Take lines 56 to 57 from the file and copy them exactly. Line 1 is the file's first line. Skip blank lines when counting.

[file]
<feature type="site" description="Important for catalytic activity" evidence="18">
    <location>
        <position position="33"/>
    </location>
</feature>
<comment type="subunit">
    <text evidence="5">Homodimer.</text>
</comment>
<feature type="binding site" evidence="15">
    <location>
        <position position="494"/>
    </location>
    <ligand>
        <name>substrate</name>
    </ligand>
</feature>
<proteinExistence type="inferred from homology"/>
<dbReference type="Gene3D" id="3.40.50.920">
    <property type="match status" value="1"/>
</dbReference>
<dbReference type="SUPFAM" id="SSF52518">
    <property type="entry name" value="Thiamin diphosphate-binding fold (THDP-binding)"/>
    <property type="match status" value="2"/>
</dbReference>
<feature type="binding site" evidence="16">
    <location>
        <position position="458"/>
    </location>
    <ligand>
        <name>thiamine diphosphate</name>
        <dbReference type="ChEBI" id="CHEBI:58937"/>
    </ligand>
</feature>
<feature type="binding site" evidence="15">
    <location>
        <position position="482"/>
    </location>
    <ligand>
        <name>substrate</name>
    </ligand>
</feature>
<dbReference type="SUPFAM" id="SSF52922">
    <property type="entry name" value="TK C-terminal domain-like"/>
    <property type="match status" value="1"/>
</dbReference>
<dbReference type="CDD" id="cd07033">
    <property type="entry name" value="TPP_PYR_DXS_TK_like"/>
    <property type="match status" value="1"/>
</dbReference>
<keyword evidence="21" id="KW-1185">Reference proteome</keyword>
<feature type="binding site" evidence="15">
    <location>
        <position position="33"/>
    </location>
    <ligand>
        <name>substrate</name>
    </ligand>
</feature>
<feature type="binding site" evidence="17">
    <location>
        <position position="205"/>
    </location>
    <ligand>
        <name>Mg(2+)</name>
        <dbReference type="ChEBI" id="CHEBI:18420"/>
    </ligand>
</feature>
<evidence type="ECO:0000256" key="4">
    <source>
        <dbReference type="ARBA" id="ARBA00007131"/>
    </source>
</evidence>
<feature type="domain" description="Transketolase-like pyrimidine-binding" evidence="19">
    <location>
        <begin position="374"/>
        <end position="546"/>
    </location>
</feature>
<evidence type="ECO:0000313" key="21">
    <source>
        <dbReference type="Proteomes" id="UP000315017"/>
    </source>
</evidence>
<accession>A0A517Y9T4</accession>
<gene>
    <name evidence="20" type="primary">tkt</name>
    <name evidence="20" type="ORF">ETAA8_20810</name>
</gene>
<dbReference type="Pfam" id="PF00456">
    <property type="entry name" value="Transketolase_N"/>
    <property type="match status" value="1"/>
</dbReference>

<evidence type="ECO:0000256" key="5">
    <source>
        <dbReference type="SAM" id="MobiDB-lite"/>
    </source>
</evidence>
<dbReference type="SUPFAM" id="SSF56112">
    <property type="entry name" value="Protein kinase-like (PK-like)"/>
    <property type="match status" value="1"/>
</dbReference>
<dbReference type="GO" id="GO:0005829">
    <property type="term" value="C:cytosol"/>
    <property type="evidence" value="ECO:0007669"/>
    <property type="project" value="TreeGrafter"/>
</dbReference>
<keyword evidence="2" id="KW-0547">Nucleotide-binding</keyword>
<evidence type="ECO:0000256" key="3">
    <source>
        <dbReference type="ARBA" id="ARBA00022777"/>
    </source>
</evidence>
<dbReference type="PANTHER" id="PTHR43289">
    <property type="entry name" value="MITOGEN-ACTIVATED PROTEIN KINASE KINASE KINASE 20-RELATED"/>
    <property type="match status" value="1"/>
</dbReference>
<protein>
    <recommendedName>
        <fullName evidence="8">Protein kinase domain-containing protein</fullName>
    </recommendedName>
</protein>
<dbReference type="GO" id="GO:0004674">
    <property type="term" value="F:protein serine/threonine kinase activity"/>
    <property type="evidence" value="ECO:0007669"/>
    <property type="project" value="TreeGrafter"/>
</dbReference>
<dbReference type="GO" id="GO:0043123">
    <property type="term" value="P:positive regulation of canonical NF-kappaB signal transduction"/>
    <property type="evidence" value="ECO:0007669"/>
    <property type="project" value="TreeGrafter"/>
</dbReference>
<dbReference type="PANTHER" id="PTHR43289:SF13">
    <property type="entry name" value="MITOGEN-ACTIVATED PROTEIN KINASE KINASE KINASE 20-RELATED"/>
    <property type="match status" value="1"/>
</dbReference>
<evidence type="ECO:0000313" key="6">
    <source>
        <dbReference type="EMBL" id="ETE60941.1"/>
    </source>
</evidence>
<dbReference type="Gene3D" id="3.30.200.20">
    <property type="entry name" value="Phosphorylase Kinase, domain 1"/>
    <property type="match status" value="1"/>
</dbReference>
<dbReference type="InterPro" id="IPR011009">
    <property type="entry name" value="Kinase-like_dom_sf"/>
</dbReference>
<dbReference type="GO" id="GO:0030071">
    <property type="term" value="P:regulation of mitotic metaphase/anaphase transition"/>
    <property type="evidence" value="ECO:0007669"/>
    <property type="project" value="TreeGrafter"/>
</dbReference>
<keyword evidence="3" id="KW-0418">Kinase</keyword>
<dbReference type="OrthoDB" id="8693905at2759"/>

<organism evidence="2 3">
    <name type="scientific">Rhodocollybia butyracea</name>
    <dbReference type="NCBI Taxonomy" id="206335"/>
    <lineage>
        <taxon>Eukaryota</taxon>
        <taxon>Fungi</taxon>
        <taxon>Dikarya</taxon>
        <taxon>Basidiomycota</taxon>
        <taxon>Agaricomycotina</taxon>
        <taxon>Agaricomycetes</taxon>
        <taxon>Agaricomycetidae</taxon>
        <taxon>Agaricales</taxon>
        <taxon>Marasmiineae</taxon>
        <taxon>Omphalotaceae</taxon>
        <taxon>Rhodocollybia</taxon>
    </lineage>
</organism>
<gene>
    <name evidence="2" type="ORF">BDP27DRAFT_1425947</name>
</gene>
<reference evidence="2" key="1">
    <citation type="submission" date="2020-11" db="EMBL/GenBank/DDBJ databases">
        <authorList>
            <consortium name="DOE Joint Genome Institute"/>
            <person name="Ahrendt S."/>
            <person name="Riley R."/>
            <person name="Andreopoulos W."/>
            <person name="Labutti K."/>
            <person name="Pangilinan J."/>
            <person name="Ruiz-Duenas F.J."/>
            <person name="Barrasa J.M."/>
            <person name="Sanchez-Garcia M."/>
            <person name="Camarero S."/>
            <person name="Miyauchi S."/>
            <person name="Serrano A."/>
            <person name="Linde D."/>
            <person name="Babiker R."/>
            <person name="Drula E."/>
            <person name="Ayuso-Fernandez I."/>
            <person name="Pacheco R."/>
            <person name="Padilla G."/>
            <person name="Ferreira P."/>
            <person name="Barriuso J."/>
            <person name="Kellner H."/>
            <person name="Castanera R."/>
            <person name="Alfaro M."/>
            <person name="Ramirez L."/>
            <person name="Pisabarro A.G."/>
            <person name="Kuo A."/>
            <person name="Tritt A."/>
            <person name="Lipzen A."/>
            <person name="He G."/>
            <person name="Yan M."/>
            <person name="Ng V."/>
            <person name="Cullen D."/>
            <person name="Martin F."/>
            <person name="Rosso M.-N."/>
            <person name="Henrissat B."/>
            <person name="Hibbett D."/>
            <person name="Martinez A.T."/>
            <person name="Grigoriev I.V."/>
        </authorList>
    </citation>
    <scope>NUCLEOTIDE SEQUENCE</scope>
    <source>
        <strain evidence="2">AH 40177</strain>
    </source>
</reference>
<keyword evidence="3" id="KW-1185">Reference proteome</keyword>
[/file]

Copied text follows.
        <name>substrate</name>
    </ligand>